Rituximab does not improve clinical outcome in a randomized phase 3 trial of CHOP with or without rituximab in patients with HIV-associated non-Hodgkin lymphoma: AIDS-Malignancies Consortium Trial 010

Lawrence D. Kaplan, Jeannette Y. Lee, Richard F. Ambinder, Joseph A. Sparano, Ethel Cesarman, Amy Chadburn, Alexandra M. Levine, David T. Scadden

Research output: Contribution to journalArticle

309 Scopus citations


The addition of rituximab to cyclophosphamide, doxorubicin, vincristine, and prednisone (CHOP) chemotherapy results in significant improvement in clinical outcome for individuals with non-HIV-associated aggressive B-cell lymphoma. To assess the potential risks and benefits of the addition of rituximab to CHOP for HIV-associated non-Hodgkin lymphoma (HIV-NHL) 150 patients receiving CHOP for HIV-NHL were randomized (2:1) to receive 375 mg/m 2 rituximab with each chemotherapy cycle (n = 99) or no immunotherapy (n = 50) in a multicenter phase 3 trial. The complete response rate (CR + CRu) was 57.6% for R-CHOP and 47% for CHOP (P = .147). With a median follow-up of 137 weeks, time to progression, progression-free survival, and overall survival times were 125, 45, and 139 weeks, respectively, for R-CHOP and 85, 38, and 110 weeks, respectively, for CHOP (P = not significant, all comparisons). Treatment-related infectious deaths occurred in 14% of patients receiving R-CHOP compared with 2% in the chemotherapy-alone group (P = .035). Of these deaths, 60% occurred in patients with CD4 counts less than 50/mm3. Progression-free survival was significantly influenced by CD4+ count (P < .001) and International Prognostic Index score (P = .022), but not bcl-2 status. The addition of rituximab to CHOP in patients with HIV-NHL may be associated with improved tumor responses. However, these benefits may be offset by an increase in infectious deaths, particularly in those individuals with CD4+ lymphocyte counts less than 50/mm3.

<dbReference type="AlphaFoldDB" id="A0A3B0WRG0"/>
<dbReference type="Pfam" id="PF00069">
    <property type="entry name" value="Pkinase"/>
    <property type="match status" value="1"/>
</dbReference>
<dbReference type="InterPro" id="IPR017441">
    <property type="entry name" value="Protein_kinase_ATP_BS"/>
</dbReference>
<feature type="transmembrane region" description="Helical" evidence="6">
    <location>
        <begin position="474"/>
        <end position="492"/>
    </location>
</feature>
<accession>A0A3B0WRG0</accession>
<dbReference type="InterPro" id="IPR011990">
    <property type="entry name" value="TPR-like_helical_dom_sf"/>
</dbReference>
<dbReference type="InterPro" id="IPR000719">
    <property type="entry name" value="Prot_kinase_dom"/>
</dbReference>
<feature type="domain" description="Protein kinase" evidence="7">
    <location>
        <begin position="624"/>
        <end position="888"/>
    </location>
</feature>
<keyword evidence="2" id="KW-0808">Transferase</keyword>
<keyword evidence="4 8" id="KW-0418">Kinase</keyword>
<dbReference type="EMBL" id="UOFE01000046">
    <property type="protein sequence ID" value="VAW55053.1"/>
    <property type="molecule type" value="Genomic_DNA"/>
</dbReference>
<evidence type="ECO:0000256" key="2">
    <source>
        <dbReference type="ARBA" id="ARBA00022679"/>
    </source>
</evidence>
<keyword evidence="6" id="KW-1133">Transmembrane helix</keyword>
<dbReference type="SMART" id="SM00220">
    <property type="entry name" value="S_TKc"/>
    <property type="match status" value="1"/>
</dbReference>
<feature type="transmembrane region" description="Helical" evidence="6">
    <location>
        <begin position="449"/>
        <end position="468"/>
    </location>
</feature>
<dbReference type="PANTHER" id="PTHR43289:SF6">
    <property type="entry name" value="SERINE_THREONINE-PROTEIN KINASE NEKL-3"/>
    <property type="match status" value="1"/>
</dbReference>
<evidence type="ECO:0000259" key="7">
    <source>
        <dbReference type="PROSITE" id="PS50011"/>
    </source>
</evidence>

Original languageEnglish (US)
Pages (from-to)1538-1543
Number of pages6
Issue number5
StatePublished - Sep 1 2005


ASJC Scopus subject areas

  • Biochemistry
  • Immunology
  • Hematology
  • Cell Biology

Cite this